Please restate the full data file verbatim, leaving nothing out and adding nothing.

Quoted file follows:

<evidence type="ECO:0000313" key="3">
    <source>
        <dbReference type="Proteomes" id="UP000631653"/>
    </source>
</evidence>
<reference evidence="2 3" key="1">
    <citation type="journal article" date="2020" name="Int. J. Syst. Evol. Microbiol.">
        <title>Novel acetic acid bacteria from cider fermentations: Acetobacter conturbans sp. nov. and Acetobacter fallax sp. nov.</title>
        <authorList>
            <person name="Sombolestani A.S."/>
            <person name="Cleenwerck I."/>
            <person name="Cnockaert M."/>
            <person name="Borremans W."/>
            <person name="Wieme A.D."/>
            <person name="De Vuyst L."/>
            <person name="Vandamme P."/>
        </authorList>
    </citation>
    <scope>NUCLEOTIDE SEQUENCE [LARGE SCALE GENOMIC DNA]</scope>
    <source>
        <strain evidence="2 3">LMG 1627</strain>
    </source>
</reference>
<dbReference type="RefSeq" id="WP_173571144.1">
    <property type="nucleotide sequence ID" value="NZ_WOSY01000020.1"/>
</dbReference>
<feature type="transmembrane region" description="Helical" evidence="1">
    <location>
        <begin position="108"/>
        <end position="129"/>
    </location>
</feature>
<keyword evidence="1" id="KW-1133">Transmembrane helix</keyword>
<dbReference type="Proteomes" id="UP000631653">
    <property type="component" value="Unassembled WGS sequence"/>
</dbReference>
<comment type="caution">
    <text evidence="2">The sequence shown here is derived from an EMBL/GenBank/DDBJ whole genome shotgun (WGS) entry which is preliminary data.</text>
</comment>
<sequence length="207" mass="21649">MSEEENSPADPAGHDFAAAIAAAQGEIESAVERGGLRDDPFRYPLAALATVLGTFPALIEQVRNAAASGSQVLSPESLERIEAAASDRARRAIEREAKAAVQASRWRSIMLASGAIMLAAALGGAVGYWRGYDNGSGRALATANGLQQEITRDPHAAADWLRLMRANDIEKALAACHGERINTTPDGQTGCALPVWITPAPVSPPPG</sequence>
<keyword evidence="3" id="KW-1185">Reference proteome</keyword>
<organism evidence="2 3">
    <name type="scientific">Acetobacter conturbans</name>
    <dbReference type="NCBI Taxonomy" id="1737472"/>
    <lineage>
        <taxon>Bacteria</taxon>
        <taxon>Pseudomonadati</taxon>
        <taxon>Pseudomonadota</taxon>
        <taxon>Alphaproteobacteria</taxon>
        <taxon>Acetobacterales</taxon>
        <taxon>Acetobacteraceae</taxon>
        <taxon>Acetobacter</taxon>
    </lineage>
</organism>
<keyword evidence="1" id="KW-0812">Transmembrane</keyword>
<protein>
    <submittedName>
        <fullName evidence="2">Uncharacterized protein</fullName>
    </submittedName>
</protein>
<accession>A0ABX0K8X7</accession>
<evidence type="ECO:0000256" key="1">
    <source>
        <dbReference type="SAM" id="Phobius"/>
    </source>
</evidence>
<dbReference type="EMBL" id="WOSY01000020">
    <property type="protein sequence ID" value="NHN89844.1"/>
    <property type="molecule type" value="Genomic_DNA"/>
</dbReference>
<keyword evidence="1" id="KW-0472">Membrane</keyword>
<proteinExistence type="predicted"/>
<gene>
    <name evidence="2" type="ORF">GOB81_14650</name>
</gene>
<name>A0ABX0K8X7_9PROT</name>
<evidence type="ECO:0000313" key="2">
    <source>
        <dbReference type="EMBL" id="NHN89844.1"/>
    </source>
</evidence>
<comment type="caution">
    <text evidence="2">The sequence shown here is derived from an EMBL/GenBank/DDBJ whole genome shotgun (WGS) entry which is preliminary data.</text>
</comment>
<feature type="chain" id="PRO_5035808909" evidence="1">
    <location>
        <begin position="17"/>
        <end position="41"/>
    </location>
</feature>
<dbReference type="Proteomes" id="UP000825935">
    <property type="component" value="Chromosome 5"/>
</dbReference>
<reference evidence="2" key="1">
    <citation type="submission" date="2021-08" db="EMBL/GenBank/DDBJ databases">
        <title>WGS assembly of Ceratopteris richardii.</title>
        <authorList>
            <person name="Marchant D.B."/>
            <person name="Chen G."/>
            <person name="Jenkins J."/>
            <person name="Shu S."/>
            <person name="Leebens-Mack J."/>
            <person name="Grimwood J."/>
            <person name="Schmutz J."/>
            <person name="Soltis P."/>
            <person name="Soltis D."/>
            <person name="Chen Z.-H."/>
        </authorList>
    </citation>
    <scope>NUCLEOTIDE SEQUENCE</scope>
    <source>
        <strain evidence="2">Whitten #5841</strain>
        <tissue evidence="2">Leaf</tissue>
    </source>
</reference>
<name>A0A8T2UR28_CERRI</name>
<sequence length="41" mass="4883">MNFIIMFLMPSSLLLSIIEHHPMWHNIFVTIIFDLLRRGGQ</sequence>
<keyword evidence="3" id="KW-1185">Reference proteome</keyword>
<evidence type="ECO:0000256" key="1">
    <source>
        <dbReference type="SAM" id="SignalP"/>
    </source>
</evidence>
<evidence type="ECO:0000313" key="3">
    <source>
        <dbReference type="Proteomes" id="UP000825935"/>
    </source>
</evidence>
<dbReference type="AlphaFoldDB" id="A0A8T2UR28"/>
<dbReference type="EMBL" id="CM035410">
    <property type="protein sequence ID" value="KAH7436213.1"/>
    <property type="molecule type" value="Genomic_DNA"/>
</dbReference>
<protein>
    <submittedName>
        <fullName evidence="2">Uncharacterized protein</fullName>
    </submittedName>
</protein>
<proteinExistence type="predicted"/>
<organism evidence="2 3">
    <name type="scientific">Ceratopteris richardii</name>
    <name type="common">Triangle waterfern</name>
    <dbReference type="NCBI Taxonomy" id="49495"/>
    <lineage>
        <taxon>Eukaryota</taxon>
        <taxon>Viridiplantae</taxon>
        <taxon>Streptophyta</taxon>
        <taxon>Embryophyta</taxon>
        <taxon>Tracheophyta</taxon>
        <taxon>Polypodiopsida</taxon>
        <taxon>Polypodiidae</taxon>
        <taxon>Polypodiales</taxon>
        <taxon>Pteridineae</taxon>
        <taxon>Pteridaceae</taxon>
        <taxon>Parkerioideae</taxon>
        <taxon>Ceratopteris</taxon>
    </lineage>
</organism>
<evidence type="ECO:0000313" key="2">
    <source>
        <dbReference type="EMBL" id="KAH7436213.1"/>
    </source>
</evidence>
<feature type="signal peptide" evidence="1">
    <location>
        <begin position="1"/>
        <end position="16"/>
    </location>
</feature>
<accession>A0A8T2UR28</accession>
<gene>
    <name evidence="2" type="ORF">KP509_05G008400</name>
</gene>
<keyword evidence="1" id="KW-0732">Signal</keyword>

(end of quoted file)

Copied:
<evidence type="ECO:0000313" key="3">
    <source>
        <dbReference type="Proteomes" id="UP000631653"/>
    </source>
</evidence>
<reference evidence="2 3" key="1">
    <citation type="journal article" date="2020" name="Int. J. Syst. Evol. Microbiol.">
        <title>Novel acetic acid bacteria from cider fermentations: Acetobacter conturbans sp. nov. and Acetobacter fallax sp. nov.</title>
        <authorList>
            <person name="Sombolestani A.S."/>
            <person name="Cleenwerck I."/>
            <person name="Cnockaert M."/>
            <person name="Borremans W."/>
            <person name="Wieme A.D."/>
            <person name="De Vuyst L."/>
            <person name="Vandamme P."/>
        </authorList>
    </citation>
    <scope>NUCLEOTIDE SEQUENCE [LARGE SCALE GENOMIC DNA]</scope>
    <source>
        <strain evidence="2 3">LMG 1627</strain>
    </source>
</reference>
<dbReference type="RefSeq" id="WP_173571144.1">
    <property type="nucleotide sequence ID" value="NZ_WOSY01000020.1"/>
</dbReference>
<feature type="transmembrane region" description="Helical" evidence="1">
    <location>
        <begin position="108"/>
        <end position="129"/>
    </location>
</feature>
<keyword evidence="1" id="KW-1133">Transmembrane helix</keyword>
<dbReference type="Proteomes" id="UP000631653">
    <property type="component" value="Unassembled WGS sequence"/>
</dbReference>
<comment type="caution">
    <text evidence="2">The sequence shown here is derived from an EMBL/GenBank/DDBJ whole genome shotgun (WGS) entry which is preliminary data.</text>
</comment>
<sequence length="207" mass="21649">MSEEENSPADPAGHDFAAAIAAAQGEIESAVERGGLRDDPFRYPLAALATVLGTFPALIEQVRNAAASGSQVLSPESLERIEAAASDRARRAIEREAKAAVQASRWRSIMLASGAIMLAAALGGAVGYWRGYDNGSGRALATANGLQQEITRDPHAAADWLRLMRANDIEKALAACHGERINTTPDGQTGCALPVWITPAPVSPPPG</sequence>
<keyword evidence="3" id="KW-1185">Reference proteome</keyword>
<organism evidence="2 3">
    <name type="scientific">Acetobacter conturbans</name>
    <dbReference type="NCBI Taxonomy" id="1737472"/>
    <lineage>
        <taxon>Bacteria</taxon>
        <taxon>Pseudomonadati</taxon>
        <taxon>Pseudomonadota</taxon>
        <taxon>Alphaproteobacteria</taxon>
        <taxon>Acetobacterales</taxon>
        <taxon>Acetobacteraceae</taxon>
        <taxon>Acetobacter</taxon>
    </lineage>
</organism>
<keyword evidence="1" id="KW-0812">Transmembrane</keyword>
<protein>
    <submittedName>
        <fullName evidence="2">Uncharacterized protein</fullName>
    </submittedName>
</protein>
<accession>A0ABX0K8X7</accession>
<evidence type="ECO:0000256" key="1">
    <source>
        <dbReference type="SAM" id="Phobius"/>
    </source>
</evidence>
<dbReference type="EMBL" id="WOSY01000020">
    <property type="protein sequence ID" value="NHN89844.1"/>
    <property type="molecule type" value="Genomic_DNA"/>
</dbReference>
<keyword evidence="1" id="KW-0472">Membrane</keyword>
<proteinExistence type="predicted"/>
<gene>
    <name evidence="2" type="ORF">GOB81_14650</name>
</gene>
<name>A0ABX0K8X7_9PROT</name>
<evidence type="ECO:0000313" key="2">
    <source>
        <dbReference type="EMBL" id="NHN89844.1"/>
    </source>
</evidence>
<comment type="caution">
    <text evidence="2">The sequence shown here is derived from an EMBL/GenBank/DDBJ whole genome shotgun (WGS) entry which is preliminary data.</text>
</comment>
<feature type="chain" id="PRO_5035808909" evidence="1">
    <location>
        <begin position="17"/>
        <end position="41"/>
    </location>
</feature>
<dbReference type="Proteomes" id="UP000825935">
    <property type="component" value="Chromosome 5"/>
</dbReference>
<reference evidence="2" key="1">
    <citation type="submission" date="2021-08" db="EMBL/GenBank/DDBJ databases">
        <title>WGS assembly of Ceratopteris richardii.</title>
        <authorList>
            <person name="Marchant D.B."/>
            <person name="Chen G."/>
            <person name="Jenkins J."/>
            <person name="Shu S."/>
            <person name="Leebens-Mack J."/>
            <person name="Grimwood J."/>
            <person name="Schmutz J."/>
            <person name="Soltis P."/>
            <person name="Soltis D."/>
            <person name="Chen Z.-H."/>
        </authorList>
    </citation>
    <scope>NUCLEOTIDE SEQUENCE</scope>
    <source>
        <strain evidence="2">Whitten #5841</strain>
        <tissue evidence="2">Leaf</tissue>
    </source>
</reference>
<name>A0A8T2UR28_CERRI</name>
<sequence length="41" mass="4883">MNFIIMFLMPSSLLLSIIEHHPMWHNIFVTIIFDLLRRGGQ</sequence>
<keyword evidence="3" id="KW-1185">Reference proteome</keyword>
<evidence type="ECO:0000256" key="1">
    <source>
        <dbReference type="SAM" id="SignalP"/>
    </source>
</evidence>
<evidence type="ECO:0000313" key="3">
    <source>
        <dbReference type="Proteomes" id="UP000825935"/>
    </source>
</evidence>
<dbReference type="AlphaFoldDB" id="A0A8T2UR28"/>
<dbReference type="EMBL" id="CM035410">
    <property type="protein sequence ID" value="KAH7436213.1"/>
    <property type="molecule type" value="Genomic_DNA"/>
</dbReference>
<protein>
    <submittedName>
        <fullName evidence="2">Uncharacterized protein</fullName>
    </submittedName>
</protein>
<proteinExistence type="predicted"/>
<organism evidence="2 3">
    <name type="scientific">Ceratopteris richardii</name>
    <name type="common">Triangle waterfern</name>
    <dbReference type="NCBI Taxonomy" id="49495"/>
    <lineage>
        <taxon>Eukaryota</taxon>
        <taxon>Viridiplantae</taxon>
        <taxon>Streptophyta</taxon>
        <taxon>Embryophyta</taxon>
        <taxon>Tracheophyta</taxon>
        <taxon>Polypodiopsida</taxon>
        <taxon>Polypodiidae</taxon>
        <taxon>Polypodiales</taxon>
        <taxon>Pteridineae</taxon>
        <taxon>Pteridaceae</taxon>
        <taxon>Parkerioideae</taxon>
        <taxon>Ceratopteris</taxon>
    </lineage>
</organism>
<evidence type="ECO:0000313" key="2">
    <source>
        <dbReference type="EMBL" id="KAH7436213.1"/>
    </source>
</evidence>
<feature type="signal peptide" evidence="1">
    <location>
        <begin position="1"/>
        <end position="16"/>
    </location>
</feature>
<accession>A0A8T2UR28</accession>
<gene>
    <name evidence="2" type="ORF">KP509_05G008400</name>
</gene>
<keyword evidence="1" id="KW-0732">Signal</keyword>